The travel industry is awash with directories so getting listings and citations in these will be an important job for the VdM team in the coming months. I don’t recommend paying for listings but investing a couple of days getting citations on relevant local and travel directories will pay dividends.

You’ll be aware that Google does not just deliver up a long list of standard SERPs nowadays. Instead it shows “blended results” incorporating YouTube videos, images, news, local results, blog posts and more. Featured snippets are also abundant. These might quickly answer a question and may take the form of a paragraph, a table or a bulleted list. As the VdM website evolves the SEO research must continue. We will look to deliver content appropriate to these result formats.

We will also need to look at AMP (accelerated mobile pages) and Schema (mark-up that will enable reviews and more to surface in the SERPs).

Once the initial website launched my focus then switched to content creation. I went back to the Portuguese mountains and immersed myself in a week of yoga and content creation. Spending 24 hours a day with 16 other customers was hugely informative. It also gave me the opportunity to talk to the yoga teachers, therapists and other staff. As they told their stories content ideas began to flow.


I took hundreds of photos, wrote blog post after blog post, interviewed staff and repeated their stories on the website. I listened to the concerns of the customers – what they had feared before they had arrived and crafted content to address those fears.

From all this a wider post-launch strategy for SEO-rich content has emerged. I’ve modelled the creation of that content in new web pages and blog posts. The team are now well equipped to continue the good work.

Our aim is first page of Google for all our top key phrases within the next six months. I’m also reckoning on a big upsurge in online bookings (which will help pay for all that investment).

The importance of identifying your brand USP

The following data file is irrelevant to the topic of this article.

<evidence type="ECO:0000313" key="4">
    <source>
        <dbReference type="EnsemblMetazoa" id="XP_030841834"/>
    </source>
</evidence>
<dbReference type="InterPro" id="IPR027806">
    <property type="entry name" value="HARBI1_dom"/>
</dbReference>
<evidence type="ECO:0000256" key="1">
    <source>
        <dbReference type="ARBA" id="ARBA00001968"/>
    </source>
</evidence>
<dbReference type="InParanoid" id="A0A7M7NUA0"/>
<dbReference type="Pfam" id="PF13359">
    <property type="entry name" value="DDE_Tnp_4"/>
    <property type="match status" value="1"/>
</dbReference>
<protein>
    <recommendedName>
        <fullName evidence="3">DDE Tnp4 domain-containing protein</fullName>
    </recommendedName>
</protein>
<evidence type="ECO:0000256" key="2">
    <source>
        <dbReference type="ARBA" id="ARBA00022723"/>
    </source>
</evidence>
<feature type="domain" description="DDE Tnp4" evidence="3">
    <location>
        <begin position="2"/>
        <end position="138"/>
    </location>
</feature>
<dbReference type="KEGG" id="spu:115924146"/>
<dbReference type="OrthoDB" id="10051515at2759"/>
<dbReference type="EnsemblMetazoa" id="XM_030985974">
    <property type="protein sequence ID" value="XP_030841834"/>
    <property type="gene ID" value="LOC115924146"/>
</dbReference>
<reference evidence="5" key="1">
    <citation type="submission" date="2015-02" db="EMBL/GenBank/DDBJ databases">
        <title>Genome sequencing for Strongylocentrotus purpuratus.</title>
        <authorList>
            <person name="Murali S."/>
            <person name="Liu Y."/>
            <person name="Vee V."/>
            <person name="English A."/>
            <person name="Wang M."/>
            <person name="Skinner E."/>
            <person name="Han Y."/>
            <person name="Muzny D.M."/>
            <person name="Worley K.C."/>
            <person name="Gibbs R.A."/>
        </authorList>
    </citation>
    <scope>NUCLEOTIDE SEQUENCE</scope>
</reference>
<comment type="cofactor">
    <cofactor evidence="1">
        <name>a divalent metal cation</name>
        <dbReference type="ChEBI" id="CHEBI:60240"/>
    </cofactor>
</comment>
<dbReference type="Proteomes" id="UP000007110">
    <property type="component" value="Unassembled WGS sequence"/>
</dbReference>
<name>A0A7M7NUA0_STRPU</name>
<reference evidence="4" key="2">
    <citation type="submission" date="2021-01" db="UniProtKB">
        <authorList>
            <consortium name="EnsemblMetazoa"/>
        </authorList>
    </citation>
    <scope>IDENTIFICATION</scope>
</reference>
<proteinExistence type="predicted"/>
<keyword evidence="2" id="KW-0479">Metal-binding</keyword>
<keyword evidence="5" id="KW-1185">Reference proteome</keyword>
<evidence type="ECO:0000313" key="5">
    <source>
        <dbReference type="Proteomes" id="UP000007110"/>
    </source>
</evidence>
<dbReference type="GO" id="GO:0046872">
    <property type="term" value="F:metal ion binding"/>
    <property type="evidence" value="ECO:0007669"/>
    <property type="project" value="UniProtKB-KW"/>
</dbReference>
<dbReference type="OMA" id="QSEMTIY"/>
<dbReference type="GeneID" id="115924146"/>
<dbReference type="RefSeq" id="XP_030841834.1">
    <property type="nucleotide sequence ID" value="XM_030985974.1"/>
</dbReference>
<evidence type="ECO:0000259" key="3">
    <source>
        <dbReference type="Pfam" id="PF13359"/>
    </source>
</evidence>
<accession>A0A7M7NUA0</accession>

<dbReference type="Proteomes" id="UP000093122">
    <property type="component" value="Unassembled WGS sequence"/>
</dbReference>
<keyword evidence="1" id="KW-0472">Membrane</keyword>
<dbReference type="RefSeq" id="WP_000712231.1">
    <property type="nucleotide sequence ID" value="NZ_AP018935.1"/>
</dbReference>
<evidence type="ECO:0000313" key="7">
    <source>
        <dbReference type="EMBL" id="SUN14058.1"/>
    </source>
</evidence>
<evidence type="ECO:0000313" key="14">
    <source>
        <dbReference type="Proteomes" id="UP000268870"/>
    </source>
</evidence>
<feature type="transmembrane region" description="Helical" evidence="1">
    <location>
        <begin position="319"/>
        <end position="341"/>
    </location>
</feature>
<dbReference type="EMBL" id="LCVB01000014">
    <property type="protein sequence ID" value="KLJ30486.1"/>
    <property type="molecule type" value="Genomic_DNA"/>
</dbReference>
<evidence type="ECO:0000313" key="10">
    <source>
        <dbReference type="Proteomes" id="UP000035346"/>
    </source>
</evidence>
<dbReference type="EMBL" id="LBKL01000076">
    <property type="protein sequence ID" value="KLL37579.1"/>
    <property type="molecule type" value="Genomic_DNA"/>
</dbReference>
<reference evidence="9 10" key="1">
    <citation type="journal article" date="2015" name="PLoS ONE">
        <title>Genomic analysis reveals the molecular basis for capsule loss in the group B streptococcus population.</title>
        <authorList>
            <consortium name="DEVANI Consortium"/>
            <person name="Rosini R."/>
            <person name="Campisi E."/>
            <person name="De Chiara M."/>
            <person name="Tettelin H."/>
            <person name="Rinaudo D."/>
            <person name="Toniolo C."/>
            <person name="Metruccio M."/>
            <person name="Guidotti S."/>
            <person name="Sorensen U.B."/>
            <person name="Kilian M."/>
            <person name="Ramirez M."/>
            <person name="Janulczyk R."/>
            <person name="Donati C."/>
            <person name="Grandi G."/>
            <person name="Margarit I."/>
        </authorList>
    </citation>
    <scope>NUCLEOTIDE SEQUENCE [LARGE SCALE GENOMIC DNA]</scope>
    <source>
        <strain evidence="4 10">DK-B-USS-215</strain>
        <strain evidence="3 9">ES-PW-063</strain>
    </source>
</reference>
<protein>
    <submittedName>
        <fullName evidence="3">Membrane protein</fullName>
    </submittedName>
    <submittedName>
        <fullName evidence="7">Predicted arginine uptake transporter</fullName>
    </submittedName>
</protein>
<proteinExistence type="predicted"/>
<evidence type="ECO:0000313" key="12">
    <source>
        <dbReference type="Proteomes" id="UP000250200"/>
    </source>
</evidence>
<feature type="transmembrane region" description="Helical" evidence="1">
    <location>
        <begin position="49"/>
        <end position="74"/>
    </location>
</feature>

One of the exercises I try to do with most of my clients (whether website or social media) is to nail down a USP phrase. This needs to identify what the organisation does, who it does it for and how it does it better than others. It is a task that can take many hours of thinking, chewing and reflecting to find those succinct words that will then form the backbone of so much of your marketing.

The USP is not the tag or strap line but a descriptive phrase.

The USP we have for The Digiterati is as follows:

The Digiterati is a collective of kickass digital and social media marketing professionals passionate about working with local businesses and specialist agencies to build their expertise.

We use online learning, in-person training and consultancy to improve use of digital tools and techniques to deliver awesome visibility and cost-effective results.

You’ll find elements of that phrase all over our website and social media about info. It forms the basis of the meta description on our home page and provides the focus for the copy there too. It is also implied in our use of photos, videos, social media posts. It also sets the tone of our corporate culture and who we are as individuals.

The USP we came up with for Vale de Moses is as follows:

Vale de Moses is a yoga retreat set in the tranquil pine forests and mountains of Portugal providing restorative yoga, massage, nourishing vegan and vegetarian food, forest bathing, woodland walks, wild swimming, relaxation and deep sleep.

There are always ways to improve these phrases. Ideally I like to workshop them for several hours with the client team. In the case of VdM, they were in Portugal and I was in the UK so I worked from their Google AdWords copy and other ads and listings info they had devised over the years.